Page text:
Air-Crane starts contract in Southern California

An Erickson Air-Crane just started its summer contract with the Los Angeles City Fire Department.

View from helicopter while fighting Placerita Fire

This is the view from the cockpit of a Los Angeles City Fire Department helicopter while fighting the Placerita Fire Sunday in Southern California.

LA Fire Department intends to use drones

Above: A drone was tested at Homestead National Historic Site April 22, 2016 to determine the feasibility of using it to ignite a prescribed fire. Photo by Bill Gabbert.

The Los Angeles Fire Department is seeking approval to use drones to provide additional situational awareness for firefighters. They will be following in the footsteps of the Austin and New York City Fire Departments that have been operating drones for a while.

According to SPCR.org:

The main reason is to increase firefighter safety. And some good examples might be, a long duration structure fire. By long duration I mean 30 minutes or longer. We could put up a UAV in the air and then have the image transmitted down to the command post, down in the street. The incident commander can then determine whether or not we should deploy firefighters to ventilate the roof. That’s a good example of how they would enhance firefighter safety.

The Department’s next step is to obtain approval from the Public Safety Committee, the City Council, and eventually the Federal Aviation Administration. They are optimistically hoping to have all the permissions by August, 2017.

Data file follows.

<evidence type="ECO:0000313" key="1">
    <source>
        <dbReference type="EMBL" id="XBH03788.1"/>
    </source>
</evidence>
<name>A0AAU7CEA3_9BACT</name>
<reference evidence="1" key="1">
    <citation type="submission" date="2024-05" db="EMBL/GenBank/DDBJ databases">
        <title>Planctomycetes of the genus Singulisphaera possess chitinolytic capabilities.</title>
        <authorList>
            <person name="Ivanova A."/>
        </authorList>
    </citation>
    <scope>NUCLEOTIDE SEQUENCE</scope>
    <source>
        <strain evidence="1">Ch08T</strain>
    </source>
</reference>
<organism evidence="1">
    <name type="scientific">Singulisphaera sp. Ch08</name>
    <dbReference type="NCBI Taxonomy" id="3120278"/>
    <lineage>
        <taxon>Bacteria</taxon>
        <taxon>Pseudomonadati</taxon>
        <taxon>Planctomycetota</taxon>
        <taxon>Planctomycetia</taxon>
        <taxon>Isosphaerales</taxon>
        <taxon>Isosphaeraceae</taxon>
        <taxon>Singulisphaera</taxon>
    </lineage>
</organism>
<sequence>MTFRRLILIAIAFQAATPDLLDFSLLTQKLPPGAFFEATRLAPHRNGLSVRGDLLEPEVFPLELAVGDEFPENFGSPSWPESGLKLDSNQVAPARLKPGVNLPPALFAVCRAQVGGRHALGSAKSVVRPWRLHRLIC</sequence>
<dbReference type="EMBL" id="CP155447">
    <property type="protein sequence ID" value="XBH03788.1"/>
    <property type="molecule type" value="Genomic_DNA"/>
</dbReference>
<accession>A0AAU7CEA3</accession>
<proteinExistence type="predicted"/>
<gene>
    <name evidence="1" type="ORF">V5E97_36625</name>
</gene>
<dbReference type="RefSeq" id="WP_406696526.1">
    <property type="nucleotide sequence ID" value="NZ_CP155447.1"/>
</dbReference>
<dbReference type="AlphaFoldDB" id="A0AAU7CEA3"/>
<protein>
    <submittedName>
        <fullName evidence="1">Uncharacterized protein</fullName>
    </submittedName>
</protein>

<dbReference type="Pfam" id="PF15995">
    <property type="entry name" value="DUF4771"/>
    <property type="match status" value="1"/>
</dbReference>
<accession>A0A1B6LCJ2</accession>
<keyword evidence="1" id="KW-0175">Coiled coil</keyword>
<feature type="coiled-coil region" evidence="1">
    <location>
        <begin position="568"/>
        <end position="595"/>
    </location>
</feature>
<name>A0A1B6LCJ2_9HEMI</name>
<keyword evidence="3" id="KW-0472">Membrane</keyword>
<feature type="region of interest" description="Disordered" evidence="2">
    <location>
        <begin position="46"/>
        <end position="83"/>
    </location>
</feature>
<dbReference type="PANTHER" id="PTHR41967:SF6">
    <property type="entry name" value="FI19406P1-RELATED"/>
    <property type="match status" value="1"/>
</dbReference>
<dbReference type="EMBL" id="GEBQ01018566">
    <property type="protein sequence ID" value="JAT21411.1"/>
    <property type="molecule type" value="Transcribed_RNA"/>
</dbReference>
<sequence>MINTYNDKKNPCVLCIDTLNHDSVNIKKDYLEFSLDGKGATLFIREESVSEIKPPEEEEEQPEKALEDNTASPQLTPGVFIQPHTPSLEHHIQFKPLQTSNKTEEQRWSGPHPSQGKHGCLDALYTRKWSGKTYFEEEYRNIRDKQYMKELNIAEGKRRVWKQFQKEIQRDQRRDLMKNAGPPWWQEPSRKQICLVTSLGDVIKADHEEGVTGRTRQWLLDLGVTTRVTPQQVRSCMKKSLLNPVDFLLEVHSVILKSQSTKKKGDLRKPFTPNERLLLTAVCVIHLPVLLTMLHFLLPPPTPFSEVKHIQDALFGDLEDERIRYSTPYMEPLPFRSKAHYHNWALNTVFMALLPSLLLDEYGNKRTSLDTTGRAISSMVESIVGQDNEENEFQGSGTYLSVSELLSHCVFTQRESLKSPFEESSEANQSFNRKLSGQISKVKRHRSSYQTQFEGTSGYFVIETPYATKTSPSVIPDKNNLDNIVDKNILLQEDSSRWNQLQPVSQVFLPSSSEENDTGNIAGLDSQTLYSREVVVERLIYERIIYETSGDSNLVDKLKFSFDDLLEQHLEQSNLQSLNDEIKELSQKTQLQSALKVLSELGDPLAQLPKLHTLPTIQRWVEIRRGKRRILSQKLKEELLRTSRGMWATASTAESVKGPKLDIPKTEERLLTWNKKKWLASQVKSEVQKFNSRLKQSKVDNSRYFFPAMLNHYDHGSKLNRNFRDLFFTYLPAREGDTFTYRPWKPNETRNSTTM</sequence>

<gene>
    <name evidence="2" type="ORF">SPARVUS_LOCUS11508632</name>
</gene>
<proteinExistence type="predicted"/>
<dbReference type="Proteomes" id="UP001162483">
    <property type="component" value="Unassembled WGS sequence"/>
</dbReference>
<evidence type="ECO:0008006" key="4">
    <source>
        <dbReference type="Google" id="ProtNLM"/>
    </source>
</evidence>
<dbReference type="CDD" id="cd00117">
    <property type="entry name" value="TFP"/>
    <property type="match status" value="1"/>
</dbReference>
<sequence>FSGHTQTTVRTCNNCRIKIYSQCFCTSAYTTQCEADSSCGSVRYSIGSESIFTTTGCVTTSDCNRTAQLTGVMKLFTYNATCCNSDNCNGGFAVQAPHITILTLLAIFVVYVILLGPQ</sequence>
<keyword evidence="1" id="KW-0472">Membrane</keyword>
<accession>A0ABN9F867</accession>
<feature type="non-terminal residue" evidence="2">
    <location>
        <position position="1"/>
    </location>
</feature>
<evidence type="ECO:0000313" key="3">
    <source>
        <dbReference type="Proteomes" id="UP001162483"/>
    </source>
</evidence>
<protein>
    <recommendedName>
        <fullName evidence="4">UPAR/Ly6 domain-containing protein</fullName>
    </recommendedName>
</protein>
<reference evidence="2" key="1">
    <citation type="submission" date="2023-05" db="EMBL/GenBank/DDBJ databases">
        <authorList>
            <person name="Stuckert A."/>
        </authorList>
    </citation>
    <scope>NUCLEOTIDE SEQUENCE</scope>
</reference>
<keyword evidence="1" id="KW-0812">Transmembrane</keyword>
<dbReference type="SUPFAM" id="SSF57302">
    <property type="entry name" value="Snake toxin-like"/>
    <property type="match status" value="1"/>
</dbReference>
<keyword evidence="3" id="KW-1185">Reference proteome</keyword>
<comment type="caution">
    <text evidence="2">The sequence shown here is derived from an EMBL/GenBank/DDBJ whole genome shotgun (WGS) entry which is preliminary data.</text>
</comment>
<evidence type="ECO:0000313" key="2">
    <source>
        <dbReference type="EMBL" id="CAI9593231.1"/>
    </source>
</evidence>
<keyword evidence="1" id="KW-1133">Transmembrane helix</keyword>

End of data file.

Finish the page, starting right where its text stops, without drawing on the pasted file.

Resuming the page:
L.A. City Council questions why maintenance issues prevented two helicopters from responding to a wildfire

LA CITY HELICOPTERS
A Los Angeles City Fire Department AW139 sits atop LAPD’s Hooper Heliport, still recognized today as the busiest heliport in the world. Photo by Ryan Mason.

This article first appeared at Heliweb.com. It is used here with permission.

By Ryan Mason

Councilors from the Los Angeles City Council have demanded answers from the city’s general services department that is responsible for maintenance of both the Los Angeles Police Department (LAPD) A-Star fleet and the city’s fleet of Leonardo AW139’s and Bell 412 helicopters, giving administrators a two week deadline to outline why the backlog of maintenance occurred and to also detail any backlogs that exist regarding the fleets of the LAPD and Department of Water and Power for comparison.

Los Angeles City Fire is scheduled to receive another Aw139 in the coming months as the department cycles out the remainder of Bell 412 helicopters operated by the fire department for the much larger AW139 that is fitted with a belly tank for firefighting duties. the LAFD recently donated one of the departments Bell 412 helicopters to the LAPD to use for speacialty training and deployment that will likely fill the gap left when the department pulled their last remaining UH-1H from service several years ago.

The general services department released a statement late last week reaffirming their commitment to ensuring that all LAFD helicopters were returned to service as quickly as possible and that all backlogs would also be cleared as soon as they could be completed.